Travel Tuesday: The Snowy Mountains, WY

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Rte 130 runs pretty much due west out of Laramie, on a ridge mostly, the gully to the right pockmarked with fencing scattershot along a winding creek bed and low structures snugged in close to the pines, out of the wind. Mostly. But that’s hard to do. It’s funneled down broad canyons, valleys we call them here, but they’re more. You’d need to see them with eagles’ eyes, from thermals, though scale is tough to figure.

The road does a bend, up and around Sheep’s Mountain, to rise deceptively gentle until it isn’t and you scramble … well, your horse does that while your gullet’s parked hard on the horn and you wonder why it was a good idea and who the hell’s turn was it to get the next gate. On. Off. Take turns. No, it’s yours, but you smile because it’s the adventure and the way of life and it has meaning in that time and place.

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There’s cattle, free range black angus, big suckers and there’s a bull or two or three who take umbrage. The horses work them for a living, they don’t back down. Wish sometimes that was you, but you live vicariously, let them do their job. The elk are even harder to avoid. This is their spot, they own it. Except during hunting season. Tables turn and freezers fill and it’s the way of things out here. 

Centennial is a three horse stop with a restaurant that serves a side of beef for you, your family, their friends, hell half the damn valley sits down to feast on bloody at one time. But it’s a waystation and you mount up in that four-wheeler and stay true, the Snowys call and the road climbs and the gate’s open that time of year but you gawp at the poles, twelve feet high, aren’t they? No, higher. The gate’s shut come winter, for good reason.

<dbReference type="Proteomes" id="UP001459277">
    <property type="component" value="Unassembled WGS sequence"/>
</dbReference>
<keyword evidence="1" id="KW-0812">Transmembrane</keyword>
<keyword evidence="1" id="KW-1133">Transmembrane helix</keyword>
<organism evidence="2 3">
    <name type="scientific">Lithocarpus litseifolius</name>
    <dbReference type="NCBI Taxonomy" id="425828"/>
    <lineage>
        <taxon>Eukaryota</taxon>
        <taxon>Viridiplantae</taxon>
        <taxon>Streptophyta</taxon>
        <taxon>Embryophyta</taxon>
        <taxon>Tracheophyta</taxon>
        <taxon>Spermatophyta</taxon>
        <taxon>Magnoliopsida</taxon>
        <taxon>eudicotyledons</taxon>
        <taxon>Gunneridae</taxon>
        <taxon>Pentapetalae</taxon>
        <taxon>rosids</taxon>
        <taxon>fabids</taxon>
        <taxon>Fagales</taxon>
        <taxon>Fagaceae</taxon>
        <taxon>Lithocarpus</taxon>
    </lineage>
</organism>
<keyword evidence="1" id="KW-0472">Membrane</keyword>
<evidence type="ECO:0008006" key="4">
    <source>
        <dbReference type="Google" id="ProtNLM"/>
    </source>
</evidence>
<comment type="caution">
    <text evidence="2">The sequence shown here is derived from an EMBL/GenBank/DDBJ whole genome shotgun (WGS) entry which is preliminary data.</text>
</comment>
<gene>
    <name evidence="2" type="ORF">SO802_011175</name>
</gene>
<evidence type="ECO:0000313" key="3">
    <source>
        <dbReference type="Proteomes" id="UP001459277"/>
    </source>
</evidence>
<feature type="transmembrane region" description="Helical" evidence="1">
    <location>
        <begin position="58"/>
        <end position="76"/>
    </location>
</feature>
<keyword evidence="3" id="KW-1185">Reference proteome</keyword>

There’s a pool, a reflecting pond of such majesty it takes your breath, what you have left at altitude, flat plate calmer than calm, so deep nobody really knows and not a whisker of air intrudes and there’s a quiet you never knew possible but it’s inside, in your heart, maybe even your soul. It’s the sound of you just being.

It’s a gift.

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About Nya Rawlyns

Nya Rawlyns doesn’t write typical romance. She writes emotion as a contact sport, rough and often raw. It need not be pleasant, heart-warming or forever after. What she seeks is what lies beneath—a dance of extremes, the intersect of need and desire, and the compromises we make when pain and pleasure become indistinguishable. ***** She has lived in the country and on a sailboat on the Chesapeake Bay, earned more than 1000 miles in competitive trail and endurance racing, taught Political Science to unwilling freshmen, and found an avocation in materials science. ***** When she isn’t tending to her garden or the horses, the cats, or three pervert parakeets, she can be found day dreaming and listening to the voices in her head.
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